Castelluccio lentils from Umbria are tiny brownish jewels with a delicate flavor and a wonderfully tender texture. Like Puy lentils, they don't disintegrate in the cooking, which makes them ideal for salads. You can get them from Italian or gourmet markets, or use Puy instead. This substantial dish, which is best eaten at room temperature, can be served on its own or with steamed seasonal greens such as broccolini or baby fennel.
- 5 plum tomatoes
- 8 thyme sprigs
- 3 tablespoons olive oil
- 2 tablespoons balsamic vinegar
- 1 small red onion, very thinly sliced
- 1 tablespoon good-quality red wine vinegar
- 1 teaspoon Maldon sea salt
- 1 1/3 cups Castelluccio lentils, or Puy
- 1 tablespoon olive oil
- 1 garlic clove, crushed
- Black pepper
- 3 tablespoons chopped chervil or parsley
- 3 tablespoons chopped chives
- 4 tablespoons chopped dill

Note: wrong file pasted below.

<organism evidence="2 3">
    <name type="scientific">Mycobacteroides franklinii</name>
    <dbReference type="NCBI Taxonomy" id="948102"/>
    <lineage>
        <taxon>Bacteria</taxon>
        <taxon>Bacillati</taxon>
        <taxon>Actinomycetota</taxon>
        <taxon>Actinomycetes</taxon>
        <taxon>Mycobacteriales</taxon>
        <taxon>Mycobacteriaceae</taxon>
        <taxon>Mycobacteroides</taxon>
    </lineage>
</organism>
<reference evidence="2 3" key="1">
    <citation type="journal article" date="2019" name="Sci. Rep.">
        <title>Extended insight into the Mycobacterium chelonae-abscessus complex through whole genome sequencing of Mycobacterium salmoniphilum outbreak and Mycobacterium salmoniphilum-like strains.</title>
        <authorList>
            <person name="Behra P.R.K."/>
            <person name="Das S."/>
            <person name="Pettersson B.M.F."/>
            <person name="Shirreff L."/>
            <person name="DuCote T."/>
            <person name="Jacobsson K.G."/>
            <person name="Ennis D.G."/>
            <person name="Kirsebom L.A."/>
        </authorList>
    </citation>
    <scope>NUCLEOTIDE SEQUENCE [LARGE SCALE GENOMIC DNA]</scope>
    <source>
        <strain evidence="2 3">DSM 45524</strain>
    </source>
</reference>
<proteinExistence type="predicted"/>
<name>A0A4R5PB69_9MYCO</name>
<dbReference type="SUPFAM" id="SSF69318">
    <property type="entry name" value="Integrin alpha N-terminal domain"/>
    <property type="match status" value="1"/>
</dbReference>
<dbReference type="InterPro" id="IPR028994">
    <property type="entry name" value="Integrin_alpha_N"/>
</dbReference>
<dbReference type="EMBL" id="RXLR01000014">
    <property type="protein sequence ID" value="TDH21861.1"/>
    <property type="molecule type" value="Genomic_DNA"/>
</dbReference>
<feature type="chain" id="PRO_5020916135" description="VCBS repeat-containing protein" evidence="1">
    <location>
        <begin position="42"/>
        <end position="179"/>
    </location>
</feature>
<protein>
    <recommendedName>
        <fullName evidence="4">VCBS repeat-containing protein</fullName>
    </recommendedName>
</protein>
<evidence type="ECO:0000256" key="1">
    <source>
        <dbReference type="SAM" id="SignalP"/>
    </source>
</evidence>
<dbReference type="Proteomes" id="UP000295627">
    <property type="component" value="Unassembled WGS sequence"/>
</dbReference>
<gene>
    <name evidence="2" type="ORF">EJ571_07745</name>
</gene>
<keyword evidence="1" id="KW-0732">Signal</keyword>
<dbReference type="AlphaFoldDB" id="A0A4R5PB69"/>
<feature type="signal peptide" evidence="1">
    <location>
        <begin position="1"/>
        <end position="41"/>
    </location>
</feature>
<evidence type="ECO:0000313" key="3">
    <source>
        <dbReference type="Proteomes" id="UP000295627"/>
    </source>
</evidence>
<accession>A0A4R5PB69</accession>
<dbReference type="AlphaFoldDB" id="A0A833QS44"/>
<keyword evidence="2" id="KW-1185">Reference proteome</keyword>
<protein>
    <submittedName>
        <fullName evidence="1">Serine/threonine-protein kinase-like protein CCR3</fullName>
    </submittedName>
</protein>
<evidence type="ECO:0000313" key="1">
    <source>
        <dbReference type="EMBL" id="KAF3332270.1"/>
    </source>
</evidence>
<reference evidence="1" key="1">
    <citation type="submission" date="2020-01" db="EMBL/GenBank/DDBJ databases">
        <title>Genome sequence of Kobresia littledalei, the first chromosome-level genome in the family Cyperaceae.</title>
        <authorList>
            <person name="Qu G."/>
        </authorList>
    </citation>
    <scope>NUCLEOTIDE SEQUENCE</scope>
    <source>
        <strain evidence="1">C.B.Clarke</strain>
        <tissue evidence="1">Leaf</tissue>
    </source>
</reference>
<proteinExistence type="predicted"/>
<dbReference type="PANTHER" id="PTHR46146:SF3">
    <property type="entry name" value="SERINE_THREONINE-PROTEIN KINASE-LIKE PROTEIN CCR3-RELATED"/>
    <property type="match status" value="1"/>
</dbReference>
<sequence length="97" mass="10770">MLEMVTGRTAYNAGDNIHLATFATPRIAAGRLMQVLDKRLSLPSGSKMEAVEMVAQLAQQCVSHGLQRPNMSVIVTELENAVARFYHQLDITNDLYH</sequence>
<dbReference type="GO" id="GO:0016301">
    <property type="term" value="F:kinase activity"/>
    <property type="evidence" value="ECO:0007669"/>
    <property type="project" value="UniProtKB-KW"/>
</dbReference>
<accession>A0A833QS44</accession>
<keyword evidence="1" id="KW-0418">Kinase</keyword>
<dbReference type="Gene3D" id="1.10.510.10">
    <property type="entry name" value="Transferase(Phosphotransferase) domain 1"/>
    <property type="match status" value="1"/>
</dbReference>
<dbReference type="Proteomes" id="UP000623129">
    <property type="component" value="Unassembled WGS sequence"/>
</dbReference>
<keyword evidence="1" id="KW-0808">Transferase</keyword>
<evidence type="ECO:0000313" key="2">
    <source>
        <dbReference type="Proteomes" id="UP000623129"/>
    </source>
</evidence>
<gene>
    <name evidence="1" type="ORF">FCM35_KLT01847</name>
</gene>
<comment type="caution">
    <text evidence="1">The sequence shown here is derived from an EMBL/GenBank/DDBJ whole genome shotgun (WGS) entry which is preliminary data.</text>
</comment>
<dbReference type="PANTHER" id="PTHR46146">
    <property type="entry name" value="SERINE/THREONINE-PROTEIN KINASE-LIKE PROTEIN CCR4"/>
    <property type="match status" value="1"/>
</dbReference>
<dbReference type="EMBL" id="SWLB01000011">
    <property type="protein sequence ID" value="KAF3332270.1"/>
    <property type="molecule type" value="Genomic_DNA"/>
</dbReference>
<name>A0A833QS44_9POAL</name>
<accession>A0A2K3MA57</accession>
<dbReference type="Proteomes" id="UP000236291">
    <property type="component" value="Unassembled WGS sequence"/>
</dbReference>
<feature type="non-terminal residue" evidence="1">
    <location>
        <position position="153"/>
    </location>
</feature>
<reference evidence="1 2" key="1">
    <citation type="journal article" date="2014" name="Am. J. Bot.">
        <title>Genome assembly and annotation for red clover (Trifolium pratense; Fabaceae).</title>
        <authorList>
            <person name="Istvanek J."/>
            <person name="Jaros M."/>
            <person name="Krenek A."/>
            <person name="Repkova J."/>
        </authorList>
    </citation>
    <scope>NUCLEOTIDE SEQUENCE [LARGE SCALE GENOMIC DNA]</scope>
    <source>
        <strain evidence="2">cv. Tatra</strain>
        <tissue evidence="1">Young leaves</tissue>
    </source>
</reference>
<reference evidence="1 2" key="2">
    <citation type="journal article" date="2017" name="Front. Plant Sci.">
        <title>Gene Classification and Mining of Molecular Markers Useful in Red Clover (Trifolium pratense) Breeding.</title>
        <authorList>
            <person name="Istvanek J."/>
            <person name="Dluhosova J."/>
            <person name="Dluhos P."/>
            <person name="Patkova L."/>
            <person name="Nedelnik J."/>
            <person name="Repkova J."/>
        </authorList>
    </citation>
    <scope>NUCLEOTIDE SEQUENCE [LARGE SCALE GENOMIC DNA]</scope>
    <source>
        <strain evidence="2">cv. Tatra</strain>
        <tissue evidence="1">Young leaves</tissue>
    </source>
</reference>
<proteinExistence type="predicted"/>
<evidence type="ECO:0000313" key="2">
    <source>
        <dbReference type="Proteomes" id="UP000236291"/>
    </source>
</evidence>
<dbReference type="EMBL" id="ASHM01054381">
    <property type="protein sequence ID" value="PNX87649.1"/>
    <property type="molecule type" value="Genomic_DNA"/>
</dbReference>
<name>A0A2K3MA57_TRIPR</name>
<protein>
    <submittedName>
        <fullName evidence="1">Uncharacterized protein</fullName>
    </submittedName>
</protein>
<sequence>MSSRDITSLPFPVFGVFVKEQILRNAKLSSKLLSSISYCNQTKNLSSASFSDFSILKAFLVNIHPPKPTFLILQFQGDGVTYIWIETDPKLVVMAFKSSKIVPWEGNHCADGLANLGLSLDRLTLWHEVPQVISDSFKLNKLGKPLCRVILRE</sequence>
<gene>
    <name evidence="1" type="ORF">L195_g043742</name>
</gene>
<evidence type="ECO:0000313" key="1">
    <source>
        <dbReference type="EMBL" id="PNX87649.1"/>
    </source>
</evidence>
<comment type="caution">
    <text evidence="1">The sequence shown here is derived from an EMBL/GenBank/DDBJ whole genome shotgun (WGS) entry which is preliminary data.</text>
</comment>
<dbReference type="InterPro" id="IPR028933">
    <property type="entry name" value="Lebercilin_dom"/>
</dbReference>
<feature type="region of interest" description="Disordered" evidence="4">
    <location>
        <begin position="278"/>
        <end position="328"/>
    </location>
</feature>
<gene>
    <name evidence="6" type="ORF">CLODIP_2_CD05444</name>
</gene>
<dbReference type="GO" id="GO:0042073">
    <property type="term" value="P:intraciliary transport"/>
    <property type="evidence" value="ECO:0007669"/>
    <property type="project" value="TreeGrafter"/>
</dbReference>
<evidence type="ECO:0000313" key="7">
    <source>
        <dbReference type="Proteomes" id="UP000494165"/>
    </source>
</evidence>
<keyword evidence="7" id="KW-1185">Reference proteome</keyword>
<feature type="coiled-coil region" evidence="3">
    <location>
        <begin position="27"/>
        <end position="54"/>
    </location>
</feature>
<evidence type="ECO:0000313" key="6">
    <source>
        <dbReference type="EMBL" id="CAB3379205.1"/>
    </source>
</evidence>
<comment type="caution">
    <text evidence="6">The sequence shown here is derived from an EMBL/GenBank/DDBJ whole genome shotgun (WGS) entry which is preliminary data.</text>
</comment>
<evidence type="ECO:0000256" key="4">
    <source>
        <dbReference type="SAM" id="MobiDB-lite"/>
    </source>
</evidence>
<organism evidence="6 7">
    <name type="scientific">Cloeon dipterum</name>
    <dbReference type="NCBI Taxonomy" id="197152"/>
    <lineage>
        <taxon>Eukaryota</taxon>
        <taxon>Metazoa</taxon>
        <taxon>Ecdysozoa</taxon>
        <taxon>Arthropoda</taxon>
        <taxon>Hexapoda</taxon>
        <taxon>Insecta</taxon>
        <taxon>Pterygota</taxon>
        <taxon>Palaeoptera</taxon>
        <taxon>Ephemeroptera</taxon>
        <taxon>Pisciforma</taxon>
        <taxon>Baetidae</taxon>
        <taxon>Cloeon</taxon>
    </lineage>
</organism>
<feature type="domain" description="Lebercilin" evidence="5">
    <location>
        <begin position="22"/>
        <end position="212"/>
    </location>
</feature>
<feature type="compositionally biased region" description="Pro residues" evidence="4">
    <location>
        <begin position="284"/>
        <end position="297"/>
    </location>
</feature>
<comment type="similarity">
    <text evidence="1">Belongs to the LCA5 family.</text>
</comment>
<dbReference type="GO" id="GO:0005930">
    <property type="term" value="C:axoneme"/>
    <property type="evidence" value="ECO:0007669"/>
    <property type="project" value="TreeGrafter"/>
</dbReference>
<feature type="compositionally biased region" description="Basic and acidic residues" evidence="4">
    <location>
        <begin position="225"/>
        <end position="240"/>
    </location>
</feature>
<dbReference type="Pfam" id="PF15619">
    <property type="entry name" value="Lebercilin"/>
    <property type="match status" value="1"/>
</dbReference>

- 3 ounces mild Gorgonzola, crumbled
For the Oven-Dried Tomatoes:
Preheat the oven to 275°. Quarter the tomatoes vertically and place skin-side down on a baking sheet lined with parchment paper. Arrange the thyme sprigs on top of them. Drizzle over the olive oil and balsamic vinegar and sprinkle with some salt. Roast for 1½ hours, or until semi-dried. Discard the thyme and allow to cool down slightly.
For the Lentils:
Meanwhile, place the red onion in a medium bowl, pour over the vinegar and sprinkle with the sea salt. Stir, then leave for a few minutes so the onion softens a bit.
Place the lentils in a pan of boiling water (the water should come 1¼ inches above the lentils) and cook for 20 to 30 minutes, or until tender. Drain well in a sieve and, while still warm, add to the sliced onion. Also add the olive oil, garlic and some black pepper. Stir to mix and leave aside to cool down. Once cool, add the herbs and gently mix together. Taste and adjust the seasoning.
To serve, pile up the lentils on a large plate or bowl, integrating the Gorgonzola and tomatoes as you build up the pile. Drizzle the tomato cooking juices on top and serve.
Recipe from Plenty by Yottam Ottolenghi/Chronicle Books, 2011.
This recipe originally appeared on iVillage.